Dave Cortese is emerging as the front runner in the tight race to represent California’s Senate District 15 and replace term-limed state Sen. Jim Beall.
Early results Tuesday show Cortese leading in the seven-person race with 33 percent of the vote, followed by Ann Ravel who earned nearly 20 percent of the vote as of midnight with with 92 percent of precincts reporting. The pair are running against San Jose Councilmember Johnny Khamis, paratransit operator Tim Gildersleeve, Army Staff Sgt. Ken Del Valle and mechanical equipment manufacturer Robert Howell. Former California Assemblymember Nora Campos, is in third place with 16 percent of the vote.
“I’m very excited about going to Sacramento, but this is just round one,” Cortese said Tuesday night. “It’s sort of like a tournament, so we now have to run top-two and try to win the championship round. We’ll see who our opponent is, second and third place are pretty close together right now.”
Dave Cortese has long served as a Santa Clara County supervisor, sitting on multiple transportation boards and committees, including the Santa Clara Valley Transportation Authority, Metropolitan Transportation Commission, National Association of Counties Transportation Steering Committee as well as the Association of Bay Area Governments.
The 63-year-old Democrat from San Jose has built his campaign around funding public safety, promoting equal pay and living wage, expanding education to support teachers and students and ensuring that everyone can afford health care.
That platform attracted endorsements from the California Association of Highway Patrolmen, the California School Employees Association as well as local teachers associations, the California Democratic Party and the South Bay Labor Council.
Cortese has raised more than $1 million for his campaign, according to campaign filings.
“We’ve worked hard to elect Dave Cortese and he’s in a strong position to run for state senate in the Fall,” Ben Field, executive director of the South Bay Labor Council said Tuesday night. Field said he was “extremely happy” with how the results of the South Bay elections were shaping up across the board.
Ann Ravel is an attorney with experience throughout both local and federal government. She served as the Santa Clara County counsel for more than a decade before becoming the deputy assistant attorney general in the U.S. Department of Justice and was a former Federal Election Commission Chair.
Ravel, 70, built a campaign focused on protections for renters and creating homes and shelters, lowering the cost of prescription drugs, fighting global warming, raising teacher pay and making community college free.
Her endorsements include the Consumer Attorneys of California, NARAL Pro-Choice California and the Northern California Carpenters Regional Council. Many mayors, councilmembers, county supervisors and school board members also support Ravel.
Ravel’s campaign has raised about $740,000, according to campaign filings. On Tuesday night she said she felt “great” about the results so far.
“I think it’s a testament to the fact that I have amazing supporters and people who worked really hard,” she said. “We did a lot of going door-to-door and talking to people. I spent hours in people’s houses talking about issues. I think talking to people and being concerned about what they care about is important and that made a difference for me.”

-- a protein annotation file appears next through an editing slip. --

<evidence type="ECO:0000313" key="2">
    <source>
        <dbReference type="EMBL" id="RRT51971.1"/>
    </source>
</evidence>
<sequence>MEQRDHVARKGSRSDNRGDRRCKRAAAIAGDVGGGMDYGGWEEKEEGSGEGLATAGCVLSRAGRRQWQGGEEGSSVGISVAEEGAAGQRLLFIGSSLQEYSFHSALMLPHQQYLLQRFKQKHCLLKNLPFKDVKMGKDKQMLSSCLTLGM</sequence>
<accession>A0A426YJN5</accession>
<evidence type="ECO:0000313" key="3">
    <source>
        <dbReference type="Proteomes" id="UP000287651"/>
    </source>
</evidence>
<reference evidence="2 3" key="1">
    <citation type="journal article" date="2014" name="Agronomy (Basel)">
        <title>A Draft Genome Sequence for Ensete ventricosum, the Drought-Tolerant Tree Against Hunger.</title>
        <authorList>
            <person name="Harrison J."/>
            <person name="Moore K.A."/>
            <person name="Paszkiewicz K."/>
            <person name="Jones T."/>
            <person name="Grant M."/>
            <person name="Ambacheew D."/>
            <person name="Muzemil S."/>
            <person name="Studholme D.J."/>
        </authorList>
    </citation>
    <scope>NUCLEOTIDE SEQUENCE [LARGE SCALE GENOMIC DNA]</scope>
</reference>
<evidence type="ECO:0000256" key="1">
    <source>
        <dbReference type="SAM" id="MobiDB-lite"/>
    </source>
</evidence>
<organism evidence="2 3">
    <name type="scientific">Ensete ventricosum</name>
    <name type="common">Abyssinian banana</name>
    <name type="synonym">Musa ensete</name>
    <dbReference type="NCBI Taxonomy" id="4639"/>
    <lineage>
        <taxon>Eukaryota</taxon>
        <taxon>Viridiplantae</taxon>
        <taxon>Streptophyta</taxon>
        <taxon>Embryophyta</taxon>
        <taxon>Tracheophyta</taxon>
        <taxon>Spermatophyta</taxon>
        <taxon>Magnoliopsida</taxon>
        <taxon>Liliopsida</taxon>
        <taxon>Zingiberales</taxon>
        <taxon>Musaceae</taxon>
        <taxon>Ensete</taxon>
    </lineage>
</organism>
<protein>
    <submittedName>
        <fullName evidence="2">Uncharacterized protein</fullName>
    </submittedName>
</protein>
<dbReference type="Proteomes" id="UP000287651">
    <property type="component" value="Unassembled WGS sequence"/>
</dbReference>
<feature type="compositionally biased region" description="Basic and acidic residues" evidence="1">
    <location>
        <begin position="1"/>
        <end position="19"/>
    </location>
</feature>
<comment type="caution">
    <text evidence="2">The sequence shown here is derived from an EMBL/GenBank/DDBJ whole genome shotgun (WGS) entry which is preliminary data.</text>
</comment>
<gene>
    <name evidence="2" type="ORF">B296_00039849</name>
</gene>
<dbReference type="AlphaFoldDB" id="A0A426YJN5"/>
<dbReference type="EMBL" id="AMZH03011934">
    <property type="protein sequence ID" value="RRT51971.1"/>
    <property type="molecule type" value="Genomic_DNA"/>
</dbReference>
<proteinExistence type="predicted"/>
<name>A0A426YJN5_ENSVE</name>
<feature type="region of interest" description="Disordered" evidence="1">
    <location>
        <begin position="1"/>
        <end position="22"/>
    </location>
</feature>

District 15 stretches across the South Bay, encompassing Campbell, Cupertino, Los Gatos, Monte Sereno, Saratoga and much of San Jose.
“These are big districts with a lot of people,” said Garrick Percival, a San Jose State University political science professor. “(Cortese) has big networks, supportive labor unions and he declared his candidacy early, so that gives him more time to fundraise.”
Percival also estimated that Khamis, the lone independent in the race, had a good chance at remaining past Tuesday’s primary.
“The other candidates are strong Democrats, so Khamis, I think, has a good chance to get into the top two, which is a little surprising considering they are replacing one of the more liberal members of the state senate,” he said. “Political independents and republicans feel someone like Johnny Khamis gives them someone to get excited about.”
That was Khamis’ hope, he said in an interview Tuesday night at his election night party.
“It’s not necessarily a strategy, so much as it’s me and my career in office,” he said. “That’s what I’ve been about all along and I’m not going to change regardless of what epitaph is next to my name, whether it is a ‘D’ or an ‘R.'”
As for Beall, D-San Jose, he hasn’t announced his plans for after he leaves office, but he’s confirmed rumors that he’d consider a run at San Jose mayor, the Silicon Valley Business Journal reported this year. San Jose Mayor Sam Liccardo will finish his second term in 2022.
If the results are tight, as this one has been, Percival warned it could be weeks before the two winners are announced, because Californians can register and mail in their ballots on Election Day. In this primary, which will whittle the contenders for the District 15 seat from seven to two, overall voter turnout will be a big factor in who continues on, he added.
“Generally, primary elections have pretty low turnouts but … the higher percentage of people who vote, the electorate starts to look more like a general election … and that tends to be younger and more racially diverse and, at least in this area, that tends to skew more liberal,” he said.
This story is developing and will be updated.
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